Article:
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Performance of signals/slots for plotting/oscilloscope (performance questions)



  • I am currently developing my own QtQuick based GL type plotting solution. I have used the basic QtQuick plotting example provided with Qt 5.12.x. The one with a shadow and nice background. I have a callback that is running in a QThread of an audio synthesis library. I modified the library (called Gamma) to use QtThreads. In this callback I am emitting a signal with a std::vector<double> as the parameter. I know this copies the data so there may be a performance hit there. This is connected to the QtQuick Graph object I am developing. In this Graph I am trying to simulate level triggered searching to find the zero crossover in either the positive or negative direction. This seems to work fairly well.

    I get tearing in the data (like I am missing a sample) and I am not sure if this is coming from the Gamma library (it sounds okay) or I am somehow missing frames.

    If a slot is called multiple times is this queued up? My code "appears" to keep up with the signal, but I am not entirely sure. I think I need to calculate the samples per second of the Gamma library and compare to how often my slot is called.

    Is there a better way to isolate the QThread from the main thread different from signals to get better performance?

    Is there a better way to approach writing an oscilloscope type system?

    I don't really want to use a library. I want to create a scope myself for fun and learning some more real time coding approaches.



  • Also, in the the receiving slot I tried to create a smart pointer with make_unique. For some reason adding that caused my app to crash. It was very odd. The pointer was valid so I don't understand what happened. By the time it hits the slot it should be running in the GUI (main) thread.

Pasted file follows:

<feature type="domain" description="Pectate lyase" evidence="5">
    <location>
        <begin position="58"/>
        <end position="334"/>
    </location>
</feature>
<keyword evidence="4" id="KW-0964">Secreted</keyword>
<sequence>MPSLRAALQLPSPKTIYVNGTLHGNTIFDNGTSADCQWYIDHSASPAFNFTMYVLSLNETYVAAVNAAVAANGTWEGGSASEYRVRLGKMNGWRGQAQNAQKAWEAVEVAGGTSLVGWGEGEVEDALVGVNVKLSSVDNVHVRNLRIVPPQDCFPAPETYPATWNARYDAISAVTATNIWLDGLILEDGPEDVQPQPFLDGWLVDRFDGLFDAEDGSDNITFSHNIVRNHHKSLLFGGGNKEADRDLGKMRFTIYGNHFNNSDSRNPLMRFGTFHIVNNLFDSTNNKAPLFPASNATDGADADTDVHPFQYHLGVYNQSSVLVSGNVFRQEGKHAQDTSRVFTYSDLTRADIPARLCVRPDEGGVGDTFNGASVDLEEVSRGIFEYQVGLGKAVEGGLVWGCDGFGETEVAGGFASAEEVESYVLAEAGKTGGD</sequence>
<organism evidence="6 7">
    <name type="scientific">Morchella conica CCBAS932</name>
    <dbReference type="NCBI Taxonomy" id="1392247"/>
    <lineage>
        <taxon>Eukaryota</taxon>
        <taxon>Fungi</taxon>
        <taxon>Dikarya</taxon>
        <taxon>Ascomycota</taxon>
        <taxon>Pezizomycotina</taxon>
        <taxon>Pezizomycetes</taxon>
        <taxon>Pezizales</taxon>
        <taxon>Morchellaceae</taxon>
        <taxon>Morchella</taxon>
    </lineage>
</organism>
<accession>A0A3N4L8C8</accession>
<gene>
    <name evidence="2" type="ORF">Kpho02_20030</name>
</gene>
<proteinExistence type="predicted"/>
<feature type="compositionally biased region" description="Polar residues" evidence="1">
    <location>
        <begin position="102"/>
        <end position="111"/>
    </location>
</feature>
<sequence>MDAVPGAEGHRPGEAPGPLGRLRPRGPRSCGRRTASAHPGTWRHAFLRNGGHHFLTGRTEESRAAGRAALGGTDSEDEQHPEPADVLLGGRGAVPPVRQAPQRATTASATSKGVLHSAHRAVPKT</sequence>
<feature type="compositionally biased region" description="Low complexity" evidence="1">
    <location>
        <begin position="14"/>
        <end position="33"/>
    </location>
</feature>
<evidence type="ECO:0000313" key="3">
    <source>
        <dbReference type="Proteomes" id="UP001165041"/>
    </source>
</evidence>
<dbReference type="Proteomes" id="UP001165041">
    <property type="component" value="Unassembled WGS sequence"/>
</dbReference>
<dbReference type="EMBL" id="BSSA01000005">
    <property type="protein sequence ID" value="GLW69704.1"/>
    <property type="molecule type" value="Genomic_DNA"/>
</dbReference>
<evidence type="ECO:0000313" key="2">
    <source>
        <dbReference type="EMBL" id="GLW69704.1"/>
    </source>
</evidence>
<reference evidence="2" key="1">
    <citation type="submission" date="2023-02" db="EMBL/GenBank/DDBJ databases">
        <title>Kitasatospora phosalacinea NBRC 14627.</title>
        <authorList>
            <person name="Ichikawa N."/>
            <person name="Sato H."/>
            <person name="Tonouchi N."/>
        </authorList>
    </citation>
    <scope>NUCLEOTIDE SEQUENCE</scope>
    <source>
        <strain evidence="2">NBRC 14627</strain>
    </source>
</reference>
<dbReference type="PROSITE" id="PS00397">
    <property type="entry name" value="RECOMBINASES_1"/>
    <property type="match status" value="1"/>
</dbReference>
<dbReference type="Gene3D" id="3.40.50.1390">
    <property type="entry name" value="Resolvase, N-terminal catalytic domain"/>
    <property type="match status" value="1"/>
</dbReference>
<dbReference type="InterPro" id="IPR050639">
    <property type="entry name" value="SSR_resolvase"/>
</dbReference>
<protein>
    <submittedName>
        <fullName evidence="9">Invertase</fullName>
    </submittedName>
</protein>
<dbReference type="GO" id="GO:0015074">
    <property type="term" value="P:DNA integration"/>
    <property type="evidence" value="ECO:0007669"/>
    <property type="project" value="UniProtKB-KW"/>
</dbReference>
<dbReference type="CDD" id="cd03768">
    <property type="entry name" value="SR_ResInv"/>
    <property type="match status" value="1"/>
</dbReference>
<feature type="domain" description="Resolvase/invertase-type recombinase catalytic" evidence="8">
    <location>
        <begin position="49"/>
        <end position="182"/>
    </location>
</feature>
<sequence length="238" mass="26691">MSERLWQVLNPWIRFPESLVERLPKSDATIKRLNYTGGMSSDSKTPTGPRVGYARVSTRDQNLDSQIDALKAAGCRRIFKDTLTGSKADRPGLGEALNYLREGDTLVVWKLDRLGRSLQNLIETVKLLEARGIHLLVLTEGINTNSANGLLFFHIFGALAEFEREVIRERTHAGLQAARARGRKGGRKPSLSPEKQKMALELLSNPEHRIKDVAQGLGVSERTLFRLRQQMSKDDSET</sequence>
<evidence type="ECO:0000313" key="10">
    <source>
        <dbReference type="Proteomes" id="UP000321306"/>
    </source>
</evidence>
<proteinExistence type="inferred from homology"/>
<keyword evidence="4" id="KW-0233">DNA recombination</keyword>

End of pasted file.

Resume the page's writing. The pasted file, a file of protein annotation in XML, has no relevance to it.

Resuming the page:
• Moderators

    @fcarney said in Performance of signals/slots for plotting/oscilloscope (performance questions):

    If a slot is called multiple times is this queued up

    the the emitting signal is from a different thread , than yes, they are queued up and called one after the other

    Is there a better way to isolate the QThread from the main thread different from signals to get better performance

    There's QMutex it's more low level but can be a good amount faster than Signal/Slot

    Is there a better way to approach writing an oscilloscope type system?

    No Ideas sorry 😔



  • I determined that I am not missing any frames. So I must be doing something funky with the data, or the data I am getting is funky. I did determine that my function is being called 170+ times per second. So not super fast.

    @J-Hilk Thanks for the info.



  • Here is my solution to reading data in and buffering:
    CircularBuffer

    I have some planned expansion of this buffer, but so far it performs really well. I read up more on signals. It does have some overhead, but so far it has been acceptable performance. I did find an article that explained the overhead for differing kinds of signal/slot operations. They are not great, but they are not bad either.


  • Qt Champions 2017

    Some food for thought:
    Your buffer doesn't have smash-protection (just noting) and more importantly it is not thread safe. Is this by design?
    When thinking about a circular buffer you have to be careful how you distinguish full one and an empty one (i.e. when the begin iterator gets equal to the end iterator).



  • @kshegunov said in Performance of signals/slots for plotting/oscilloscope (performance questions):

    Your buffer doesn't have smash-protection (just noting) and more importantly it is not thread safe.

    Not sure what smash-protection is.
    I need to learn more about making code thread safe. I am currently using it in a single thread. That may change though. Is it because operations are not atomic?

    I expect the fake iterators to be used in a way that allows comparisons for equality to prevent going beyond the end of the buffer. I need to add an operator== to the sub class.